I stumbled across GilGraves wine in central Victoria, not far from where it’s grown, and loved the simplicity of its label and the way it’s made.  It’s perfect for a ‘death over dinner‘ scenario or perhaps an upcoming Halloween party. And if you’re unsure about having that third glass of wine perhaps the label might help solve your dilemma: “Life is not a dress rehearsal!”

GilGraves is an organic wine grown between Bendigo and Heathcote is central Victoria.
Putting the cask into casket.  This wine label reads “Life is not a dress rehearsal”. GilGraves is an organic wine grown between Bendigo and Heathcote in central Victoria.

Ken Gilchrist’s vineyard is at Axedale, near Bendigo, where he grows four grape varieties with his wife Kaye Graves. (Hence the GilGraves name). Developing the vineyard in 2011, GilGraves now has 2,550 vines.

Ken and Kaye produce what’s called “low intervention” or natural wine. Their grapes are grown in an organic vineyard and during the wine-making process nothing is added except for a bit of sulphur just prior to bottling.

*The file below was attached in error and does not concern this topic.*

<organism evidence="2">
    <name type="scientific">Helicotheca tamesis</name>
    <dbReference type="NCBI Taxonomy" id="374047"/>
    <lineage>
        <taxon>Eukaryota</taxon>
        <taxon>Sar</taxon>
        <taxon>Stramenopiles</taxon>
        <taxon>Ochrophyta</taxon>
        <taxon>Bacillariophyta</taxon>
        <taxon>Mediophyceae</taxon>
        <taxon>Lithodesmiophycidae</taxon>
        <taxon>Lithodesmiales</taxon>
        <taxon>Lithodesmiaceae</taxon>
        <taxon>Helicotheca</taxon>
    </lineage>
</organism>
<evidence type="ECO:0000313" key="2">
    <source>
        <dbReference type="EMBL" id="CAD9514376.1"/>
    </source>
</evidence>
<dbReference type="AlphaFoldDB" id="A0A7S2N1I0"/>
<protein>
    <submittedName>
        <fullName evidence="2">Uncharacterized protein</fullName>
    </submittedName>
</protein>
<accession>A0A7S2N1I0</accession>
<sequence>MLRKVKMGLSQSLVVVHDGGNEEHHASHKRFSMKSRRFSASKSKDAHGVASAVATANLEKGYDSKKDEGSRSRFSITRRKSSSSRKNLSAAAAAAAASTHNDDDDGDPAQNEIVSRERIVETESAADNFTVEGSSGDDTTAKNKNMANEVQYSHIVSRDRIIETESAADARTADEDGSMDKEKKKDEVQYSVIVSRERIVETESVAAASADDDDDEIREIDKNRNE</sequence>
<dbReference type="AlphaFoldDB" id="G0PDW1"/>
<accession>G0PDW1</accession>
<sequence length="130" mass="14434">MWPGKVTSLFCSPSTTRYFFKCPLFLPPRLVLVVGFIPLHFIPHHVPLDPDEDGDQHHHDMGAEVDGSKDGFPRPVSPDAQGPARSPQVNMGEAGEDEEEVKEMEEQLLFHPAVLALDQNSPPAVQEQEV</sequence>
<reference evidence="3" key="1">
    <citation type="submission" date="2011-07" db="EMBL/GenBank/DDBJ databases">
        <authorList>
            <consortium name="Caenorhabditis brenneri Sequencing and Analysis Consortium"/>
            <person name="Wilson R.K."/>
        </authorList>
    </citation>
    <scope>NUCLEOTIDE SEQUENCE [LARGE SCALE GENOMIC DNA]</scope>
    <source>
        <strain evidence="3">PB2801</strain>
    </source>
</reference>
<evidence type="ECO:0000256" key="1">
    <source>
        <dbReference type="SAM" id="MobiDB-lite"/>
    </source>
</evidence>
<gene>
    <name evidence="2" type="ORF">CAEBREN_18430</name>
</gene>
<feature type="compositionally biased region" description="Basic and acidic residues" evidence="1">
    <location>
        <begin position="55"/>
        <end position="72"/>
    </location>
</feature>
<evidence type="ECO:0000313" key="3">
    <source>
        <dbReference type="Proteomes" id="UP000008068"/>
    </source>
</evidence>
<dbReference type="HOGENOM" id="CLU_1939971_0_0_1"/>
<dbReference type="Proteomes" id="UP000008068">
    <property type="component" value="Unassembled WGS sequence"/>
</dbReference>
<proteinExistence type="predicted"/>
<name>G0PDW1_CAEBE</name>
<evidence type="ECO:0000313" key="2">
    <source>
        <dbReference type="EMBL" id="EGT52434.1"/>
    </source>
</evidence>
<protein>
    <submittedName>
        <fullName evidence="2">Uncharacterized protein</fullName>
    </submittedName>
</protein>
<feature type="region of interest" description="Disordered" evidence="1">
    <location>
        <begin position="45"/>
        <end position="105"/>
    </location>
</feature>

“So what you’re tasting is basically just the fruit, rather than oak or additives that are usually introduced into wine. It’s not wine you would cellar, it’s wine you open and enjoy!” he said.

“It’s going back to the early wine-making practices of the French, Italian and Spanish centuries ago when they didn’t have any chemical additives.”

Growing grapes organically isn’t without its challenges. Ken works hard to control any mildew without chemicals and grazes Dorper sheep among the vines to keep to keep any weeds in check.